How do insurance companies calculate lost wages and loss of future earnings?
Calculating lost wages can be very tricky or very easy, depending upon your situation.
Here’s the easy kind. If you are injured and you have a 40-hour a week job, work no overtime, are off work for two weeks, and then go back full time, all the insurance company wants is documentation to support your claim and you should be paid for your loss. Suppose you are an office worker, and you make $40,000 a year, or $3167 a month. Your doctor tells you to take off two weeks, documents it with a signed authorization, your employer writes a letter to say how much money you lost, (about $1528), and your doctor documents when you may return to work. Your claim is for $1528—even if you used vacation or sick time. Some states only pay net wages, so they may ask for your pay stubs to calculate and deduct taxes. Most pay gross wages. But that’s it. Even if your doctor tells you you may need a couple of more weeks off, it’s easy to figure that out, too, and it’s done the same way.
Here’s the tricky kind. You were seriously injured and have missed about 3 months of work. It is estimated by your physician that you may miss about a year or more. It’s possible that your employer may not hold your job, so at the end of the year, you may find yourself unemployed. How will the insurance company calculate your lost wages and loss of future earnings? With great difficulty! So it’s up to you to document it all and prove your case. The amount you will not earn at your present job is easy to calculate—just like we did with the simpler case above. Put together the figures for what you have lost in the three months of work you’ve missed so far.
The company may or may not be willing to hold your job depending on a variety of economic factors. When future earnings are at stake, that’s where the tricky part comes in. Even if the company is willing to hold the job for a year, such variables as promotions you would have gotten, inflation, corporate reorganization, layoffs, raises, and fringe benefits, all come into play. With the possibility that your job may not still be there when you are ready to return to work, you will also need to document the time it takes you to find a new job. Perhaps the new job won’t pay as well. You’ll need to document the difference in pay, but over how long? Until retirement? Or what if you were permanently disabled by the accident and you will never be able to go back to work? Your lost earning capacity (capacity to earn money in the future) will need to be addressed.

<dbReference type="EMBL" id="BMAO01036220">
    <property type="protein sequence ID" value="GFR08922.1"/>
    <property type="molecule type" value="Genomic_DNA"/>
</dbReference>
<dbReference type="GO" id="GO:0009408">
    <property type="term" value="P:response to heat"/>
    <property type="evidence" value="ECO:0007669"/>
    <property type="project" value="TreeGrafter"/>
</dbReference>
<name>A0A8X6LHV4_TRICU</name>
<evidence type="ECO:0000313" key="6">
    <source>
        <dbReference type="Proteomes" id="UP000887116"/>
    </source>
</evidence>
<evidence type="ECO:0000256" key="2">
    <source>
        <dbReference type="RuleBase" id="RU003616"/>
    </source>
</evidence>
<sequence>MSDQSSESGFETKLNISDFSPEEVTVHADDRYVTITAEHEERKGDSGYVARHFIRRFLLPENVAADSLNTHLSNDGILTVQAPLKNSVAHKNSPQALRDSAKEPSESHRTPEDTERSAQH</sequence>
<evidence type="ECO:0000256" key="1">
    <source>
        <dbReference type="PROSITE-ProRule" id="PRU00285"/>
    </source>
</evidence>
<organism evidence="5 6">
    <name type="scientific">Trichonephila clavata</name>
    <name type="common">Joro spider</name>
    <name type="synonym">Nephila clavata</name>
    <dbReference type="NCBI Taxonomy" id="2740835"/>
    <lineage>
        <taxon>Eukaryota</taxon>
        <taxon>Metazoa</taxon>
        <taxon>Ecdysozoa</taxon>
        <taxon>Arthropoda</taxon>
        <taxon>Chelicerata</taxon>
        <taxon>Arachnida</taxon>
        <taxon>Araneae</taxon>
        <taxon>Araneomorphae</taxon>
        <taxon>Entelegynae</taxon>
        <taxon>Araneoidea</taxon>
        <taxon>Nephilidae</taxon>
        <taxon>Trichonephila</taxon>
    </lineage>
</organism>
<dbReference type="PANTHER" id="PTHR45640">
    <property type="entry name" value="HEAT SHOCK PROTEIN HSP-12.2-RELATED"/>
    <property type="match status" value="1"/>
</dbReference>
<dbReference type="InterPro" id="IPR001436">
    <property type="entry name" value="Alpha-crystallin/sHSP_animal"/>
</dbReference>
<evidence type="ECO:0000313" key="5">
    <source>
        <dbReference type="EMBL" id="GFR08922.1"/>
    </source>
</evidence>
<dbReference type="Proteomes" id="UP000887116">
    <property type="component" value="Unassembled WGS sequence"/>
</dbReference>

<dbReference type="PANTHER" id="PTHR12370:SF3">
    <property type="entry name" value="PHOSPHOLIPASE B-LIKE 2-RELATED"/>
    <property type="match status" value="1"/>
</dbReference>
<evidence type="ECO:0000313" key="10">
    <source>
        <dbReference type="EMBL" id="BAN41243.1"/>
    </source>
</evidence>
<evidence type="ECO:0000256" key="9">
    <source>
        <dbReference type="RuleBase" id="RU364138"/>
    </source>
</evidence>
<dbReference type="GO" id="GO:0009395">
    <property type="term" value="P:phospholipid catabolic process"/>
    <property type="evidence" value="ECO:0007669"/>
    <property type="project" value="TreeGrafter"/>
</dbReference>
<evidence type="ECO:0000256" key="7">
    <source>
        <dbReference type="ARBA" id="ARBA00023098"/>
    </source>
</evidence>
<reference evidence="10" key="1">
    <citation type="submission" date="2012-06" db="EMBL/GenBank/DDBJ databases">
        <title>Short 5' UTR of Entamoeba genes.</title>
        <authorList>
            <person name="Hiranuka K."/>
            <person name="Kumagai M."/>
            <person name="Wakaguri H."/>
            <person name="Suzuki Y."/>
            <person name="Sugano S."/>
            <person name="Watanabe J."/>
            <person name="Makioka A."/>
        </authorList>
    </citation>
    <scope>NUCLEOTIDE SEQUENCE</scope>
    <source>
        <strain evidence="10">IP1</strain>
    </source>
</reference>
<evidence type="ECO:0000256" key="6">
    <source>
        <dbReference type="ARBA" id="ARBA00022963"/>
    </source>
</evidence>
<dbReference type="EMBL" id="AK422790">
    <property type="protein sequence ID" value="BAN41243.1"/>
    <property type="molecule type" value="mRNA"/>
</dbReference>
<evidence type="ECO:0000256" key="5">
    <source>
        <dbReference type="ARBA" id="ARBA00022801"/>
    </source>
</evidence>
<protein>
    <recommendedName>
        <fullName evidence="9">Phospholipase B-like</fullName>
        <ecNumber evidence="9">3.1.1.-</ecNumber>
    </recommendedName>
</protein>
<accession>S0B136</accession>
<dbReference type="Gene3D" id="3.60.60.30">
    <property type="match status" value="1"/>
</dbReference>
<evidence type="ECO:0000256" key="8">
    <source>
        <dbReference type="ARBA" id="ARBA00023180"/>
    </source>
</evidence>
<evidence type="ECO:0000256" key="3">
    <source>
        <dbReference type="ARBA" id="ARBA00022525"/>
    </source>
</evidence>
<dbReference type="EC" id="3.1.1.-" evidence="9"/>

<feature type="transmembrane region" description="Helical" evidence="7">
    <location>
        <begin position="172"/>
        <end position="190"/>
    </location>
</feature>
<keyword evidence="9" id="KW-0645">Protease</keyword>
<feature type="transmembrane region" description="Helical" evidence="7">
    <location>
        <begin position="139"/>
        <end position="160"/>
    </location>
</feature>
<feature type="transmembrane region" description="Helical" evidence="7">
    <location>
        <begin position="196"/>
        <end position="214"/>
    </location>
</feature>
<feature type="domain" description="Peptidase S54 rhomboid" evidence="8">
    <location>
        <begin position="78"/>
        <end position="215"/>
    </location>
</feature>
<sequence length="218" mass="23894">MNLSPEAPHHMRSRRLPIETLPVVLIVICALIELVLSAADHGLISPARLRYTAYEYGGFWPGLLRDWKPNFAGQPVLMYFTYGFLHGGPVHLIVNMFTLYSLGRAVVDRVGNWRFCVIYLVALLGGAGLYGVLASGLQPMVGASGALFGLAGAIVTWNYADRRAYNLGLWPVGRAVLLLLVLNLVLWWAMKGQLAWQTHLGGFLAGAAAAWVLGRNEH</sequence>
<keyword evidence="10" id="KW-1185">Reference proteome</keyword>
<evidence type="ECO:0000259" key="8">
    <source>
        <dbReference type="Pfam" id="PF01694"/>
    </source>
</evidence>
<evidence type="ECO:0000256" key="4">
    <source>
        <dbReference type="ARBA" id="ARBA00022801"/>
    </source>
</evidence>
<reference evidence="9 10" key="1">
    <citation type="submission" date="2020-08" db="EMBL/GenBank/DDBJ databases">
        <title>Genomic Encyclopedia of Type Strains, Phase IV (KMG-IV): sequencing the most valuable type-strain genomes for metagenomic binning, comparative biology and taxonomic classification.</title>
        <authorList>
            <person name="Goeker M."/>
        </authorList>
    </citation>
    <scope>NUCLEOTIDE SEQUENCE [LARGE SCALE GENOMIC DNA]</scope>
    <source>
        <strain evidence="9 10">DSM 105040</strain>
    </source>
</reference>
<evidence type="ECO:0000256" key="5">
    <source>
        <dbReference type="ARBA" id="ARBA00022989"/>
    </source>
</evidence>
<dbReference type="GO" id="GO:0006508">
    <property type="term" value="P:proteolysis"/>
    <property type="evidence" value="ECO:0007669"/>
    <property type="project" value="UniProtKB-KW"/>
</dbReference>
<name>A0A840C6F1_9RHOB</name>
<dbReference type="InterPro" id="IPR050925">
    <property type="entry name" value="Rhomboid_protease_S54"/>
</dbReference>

Often, should a case be this complicated, your attorney will hire an economic expert called a forensic economist to lay out the data for your future income and the proof of your future losses. Such an expert has experience handling these types of cases. They look at such factors as age, physical or mental impairments, employment history, job skills, education, employer evaluations, earnings history and economic lifestyle. The expert then constructs a profile of past and present economic facts to begin to formulate the value you will lose in future years, using life expectancy tables if you will never work again, earnings of others with your educational and experience levels in your occupation, inflation, social security and other benefits, plus other statistical data. The economist then explains it in as simple terms as possible to the jury or in a deposition (testimony under oath but not in court) to help the jury or insurance adjuster to understand the amount of the loss.